Ethel’s Club

This digital membership club exclusively for people of color offers book clubs, group workouts, wellness salons, guided meditations, creative workshops, exclusive artist Q&As, and DJ sets and listening sessions for just $17 a month. For those who are unable to afford a membership, the club has been offering free healing and grieving group sessions for the Black community through their Instagram.

Black Mental Wellness

Black Mental Wellness aims to provide access to information and resources about mental health from a Black perspective in an effort to decrease stigma in the Black community surrounding mental health. The site provides a wealth of resources including fact sheets for mental-health disorders and other informational topics surrounding the subject. Their site also features recommendations for mental-health apps, podcasts and videos, as well as other resources.

The Loveland Foundation

The Loveland Foundation was born out of founder Rachel Cargle’s 2018 birthday fundraiser, Therapy for Black Women and Girls, in which over $250,000 was raised. Now the foundation works to continuously expand that initiative through fellowships, listening tours and residency programs. Through their Instagram you’ll find self-care tips for activists as well as Instagram Lives for meditation and talks about grief, among other topics.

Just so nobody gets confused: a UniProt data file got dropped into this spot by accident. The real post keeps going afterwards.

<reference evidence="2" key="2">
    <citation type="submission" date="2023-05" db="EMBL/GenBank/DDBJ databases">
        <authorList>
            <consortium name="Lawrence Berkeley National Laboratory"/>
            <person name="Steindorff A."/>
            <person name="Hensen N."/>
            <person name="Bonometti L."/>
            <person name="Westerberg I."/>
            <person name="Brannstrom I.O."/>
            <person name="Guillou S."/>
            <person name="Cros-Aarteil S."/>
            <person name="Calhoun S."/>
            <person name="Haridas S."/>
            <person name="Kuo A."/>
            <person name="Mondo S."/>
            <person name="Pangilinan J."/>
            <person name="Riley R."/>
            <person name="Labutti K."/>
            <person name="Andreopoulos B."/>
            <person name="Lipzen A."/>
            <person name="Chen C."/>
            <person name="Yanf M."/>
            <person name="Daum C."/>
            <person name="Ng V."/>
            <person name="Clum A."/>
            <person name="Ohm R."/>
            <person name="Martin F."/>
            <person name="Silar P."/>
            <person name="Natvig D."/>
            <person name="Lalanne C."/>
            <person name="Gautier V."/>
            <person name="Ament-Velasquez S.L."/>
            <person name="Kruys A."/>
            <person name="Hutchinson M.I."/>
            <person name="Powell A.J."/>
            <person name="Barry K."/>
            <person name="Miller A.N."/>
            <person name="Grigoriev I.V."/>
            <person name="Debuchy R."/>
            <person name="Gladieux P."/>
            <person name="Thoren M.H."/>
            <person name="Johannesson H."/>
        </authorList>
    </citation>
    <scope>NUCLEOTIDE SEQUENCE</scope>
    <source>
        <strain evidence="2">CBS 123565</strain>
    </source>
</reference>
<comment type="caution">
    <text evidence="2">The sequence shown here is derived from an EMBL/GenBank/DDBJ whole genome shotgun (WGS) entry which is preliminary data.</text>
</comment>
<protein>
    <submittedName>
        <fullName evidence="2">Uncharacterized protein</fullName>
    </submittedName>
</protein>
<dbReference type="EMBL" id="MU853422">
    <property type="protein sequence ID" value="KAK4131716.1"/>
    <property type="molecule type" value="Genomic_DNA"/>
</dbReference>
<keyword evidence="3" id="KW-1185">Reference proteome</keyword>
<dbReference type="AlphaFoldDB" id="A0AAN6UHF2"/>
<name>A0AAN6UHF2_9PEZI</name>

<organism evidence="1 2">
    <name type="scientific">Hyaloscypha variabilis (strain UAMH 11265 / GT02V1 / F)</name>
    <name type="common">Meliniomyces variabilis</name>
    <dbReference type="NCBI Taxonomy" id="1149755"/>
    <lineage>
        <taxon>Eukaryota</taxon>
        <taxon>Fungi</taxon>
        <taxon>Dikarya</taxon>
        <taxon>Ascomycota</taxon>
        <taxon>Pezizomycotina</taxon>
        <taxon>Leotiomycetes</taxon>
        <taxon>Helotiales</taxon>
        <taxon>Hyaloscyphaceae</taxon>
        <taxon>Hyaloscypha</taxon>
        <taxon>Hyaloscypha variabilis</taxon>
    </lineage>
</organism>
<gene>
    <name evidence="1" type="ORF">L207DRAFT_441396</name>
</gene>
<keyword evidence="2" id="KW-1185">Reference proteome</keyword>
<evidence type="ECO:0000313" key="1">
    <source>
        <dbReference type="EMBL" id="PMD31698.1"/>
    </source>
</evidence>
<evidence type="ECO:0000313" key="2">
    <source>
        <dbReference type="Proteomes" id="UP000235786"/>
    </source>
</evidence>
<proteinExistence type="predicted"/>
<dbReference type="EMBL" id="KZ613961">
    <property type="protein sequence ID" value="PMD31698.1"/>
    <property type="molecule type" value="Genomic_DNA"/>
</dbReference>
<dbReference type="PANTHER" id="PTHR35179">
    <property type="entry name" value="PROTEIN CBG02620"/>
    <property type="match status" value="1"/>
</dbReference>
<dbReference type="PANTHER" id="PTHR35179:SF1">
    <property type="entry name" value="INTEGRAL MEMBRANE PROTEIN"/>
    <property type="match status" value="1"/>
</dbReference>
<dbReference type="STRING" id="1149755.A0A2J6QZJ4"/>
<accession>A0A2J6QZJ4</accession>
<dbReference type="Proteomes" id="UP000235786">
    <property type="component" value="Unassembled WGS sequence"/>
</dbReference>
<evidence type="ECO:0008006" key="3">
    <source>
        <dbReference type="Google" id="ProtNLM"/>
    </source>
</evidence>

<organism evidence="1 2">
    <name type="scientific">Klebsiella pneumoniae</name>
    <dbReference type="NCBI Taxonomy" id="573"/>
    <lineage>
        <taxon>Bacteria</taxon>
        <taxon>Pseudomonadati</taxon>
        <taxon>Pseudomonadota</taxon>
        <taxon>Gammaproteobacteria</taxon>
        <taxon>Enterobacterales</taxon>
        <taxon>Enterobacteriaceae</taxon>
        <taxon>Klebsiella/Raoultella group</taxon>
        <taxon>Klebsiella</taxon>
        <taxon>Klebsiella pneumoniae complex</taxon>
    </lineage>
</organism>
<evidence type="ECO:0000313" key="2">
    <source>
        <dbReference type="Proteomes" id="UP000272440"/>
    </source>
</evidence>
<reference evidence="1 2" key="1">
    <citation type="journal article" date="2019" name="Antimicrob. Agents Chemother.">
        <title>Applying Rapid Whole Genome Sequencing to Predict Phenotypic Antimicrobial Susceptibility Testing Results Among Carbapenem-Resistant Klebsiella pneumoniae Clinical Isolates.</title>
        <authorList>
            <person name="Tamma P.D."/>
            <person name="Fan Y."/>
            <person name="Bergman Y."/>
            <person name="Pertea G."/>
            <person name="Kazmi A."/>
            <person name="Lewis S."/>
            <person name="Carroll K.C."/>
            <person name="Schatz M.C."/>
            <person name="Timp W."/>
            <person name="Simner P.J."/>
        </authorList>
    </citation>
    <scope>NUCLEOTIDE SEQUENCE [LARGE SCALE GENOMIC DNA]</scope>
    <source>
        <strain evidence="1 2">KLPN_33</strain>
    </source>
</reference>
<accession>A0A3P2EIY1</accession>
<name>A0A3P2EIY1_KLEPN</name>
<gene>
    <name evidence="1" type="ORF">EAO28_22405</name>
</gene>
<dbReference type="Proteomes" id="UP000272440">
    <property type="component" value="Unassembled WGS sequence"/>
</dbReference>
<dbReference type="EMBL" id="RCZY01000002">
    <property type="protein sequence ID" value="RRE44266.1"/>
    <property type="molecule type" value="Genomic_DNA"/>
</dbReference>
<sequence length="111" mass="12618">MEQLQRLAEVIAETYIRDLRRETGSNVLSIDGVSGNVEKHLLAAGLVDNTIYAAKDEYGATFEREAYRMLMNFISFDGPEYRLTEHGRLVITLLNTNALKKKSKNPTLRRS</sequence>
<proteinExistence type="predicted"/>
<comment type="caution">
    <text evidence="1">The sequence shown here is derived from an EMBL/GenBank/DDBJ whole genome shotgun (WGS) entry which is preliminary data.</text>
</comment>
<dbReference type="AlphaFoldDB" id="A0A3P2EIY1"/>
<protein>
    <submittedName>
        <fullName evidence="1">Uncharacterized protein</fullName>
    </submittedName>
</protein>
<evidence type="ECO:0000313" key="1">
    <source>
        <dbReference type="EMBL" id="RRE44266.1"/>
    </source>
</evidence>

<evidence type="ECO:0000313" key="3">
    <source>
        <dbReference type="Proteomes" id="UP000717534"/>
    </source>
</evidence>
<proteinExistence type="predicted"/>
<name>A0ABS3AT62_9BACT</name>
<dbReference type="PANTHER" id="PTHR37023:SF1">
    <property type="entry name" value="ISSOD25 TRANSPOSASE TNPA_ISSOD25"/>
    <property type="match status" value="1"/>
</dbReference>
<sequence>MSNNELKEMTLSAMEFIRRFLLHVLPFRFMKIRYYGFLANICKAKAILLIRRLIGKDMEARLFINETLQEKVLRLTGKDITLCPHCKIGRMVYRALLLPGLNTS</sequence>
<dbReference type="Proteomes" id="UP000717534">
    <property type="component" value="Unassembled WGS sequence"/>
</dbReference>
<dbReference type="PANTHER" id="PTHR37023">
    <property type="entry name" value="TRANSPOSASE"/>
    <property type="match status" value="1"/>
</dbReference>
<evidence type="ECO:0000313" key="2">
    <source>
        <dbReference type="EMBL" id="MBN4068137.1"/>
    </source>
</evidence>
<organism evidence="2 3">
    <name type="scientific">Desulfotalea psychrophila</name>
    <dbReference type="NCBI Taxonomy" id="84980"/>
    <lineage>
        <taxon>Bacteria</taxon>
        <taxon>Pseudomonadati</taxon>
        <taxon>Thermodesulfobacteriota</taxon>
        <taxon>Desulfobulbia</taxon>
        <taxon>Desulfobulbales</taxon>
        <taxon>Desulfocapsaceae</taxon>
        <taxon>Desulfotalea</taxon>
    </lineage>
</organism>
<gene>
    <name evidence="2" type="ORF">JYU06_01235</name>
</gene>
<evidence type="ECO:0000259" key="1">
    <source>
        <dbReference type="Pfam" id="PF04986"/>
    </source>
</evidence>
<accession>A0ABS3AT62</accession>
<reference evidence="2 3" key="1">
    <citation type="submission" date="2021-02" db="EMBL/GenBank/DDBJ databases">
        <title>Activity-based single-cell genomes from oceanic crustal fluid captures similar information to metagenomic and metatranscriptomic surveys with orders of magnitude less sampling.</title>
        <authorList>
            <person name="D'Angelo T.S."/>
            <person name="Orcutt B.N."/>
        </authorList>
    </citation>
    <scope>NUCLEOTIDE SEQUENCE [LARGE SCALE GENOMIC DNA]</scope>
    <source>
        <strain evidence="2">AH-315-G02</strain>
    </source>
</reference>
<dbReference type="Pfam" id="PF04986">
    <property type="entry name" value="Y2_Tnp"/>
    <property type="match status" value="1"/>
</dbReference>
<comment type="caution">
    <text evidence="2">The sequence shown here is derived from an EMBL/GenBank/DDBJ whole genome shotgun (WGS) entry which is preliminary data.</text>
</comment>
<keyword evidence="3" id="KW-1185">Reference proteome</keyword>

Black Female Therapists

The process of finding a therapist that’s the perfect fit is a difficult task, especially for Black and brown people, and especially for Black and brown women. Black Female Therapists works to make this process seamless by using their platform to promote Black female therapists as a means to in turn promote Black mental health. They also feature Instagram Lives with the therapists and professionals a part of their network to hold discussions on topics like depression and anxiety.

Black Men Heal

This pro-bono therapy service provides therapy to men of color by providers of color. It is already difficult enough for men to seek out therapy due to ideals surrounding gender norms; couple that with the stigmatization of mental health in the Black community, and Black men are among the populations least likely to seek help. The organization currently host King’s Corner: A Virtual Safe Space Meetup for Men through Zoom, to discuss the mental health effects of white supremacy and police brutality, as well as address other mental-health concerns in the Black community.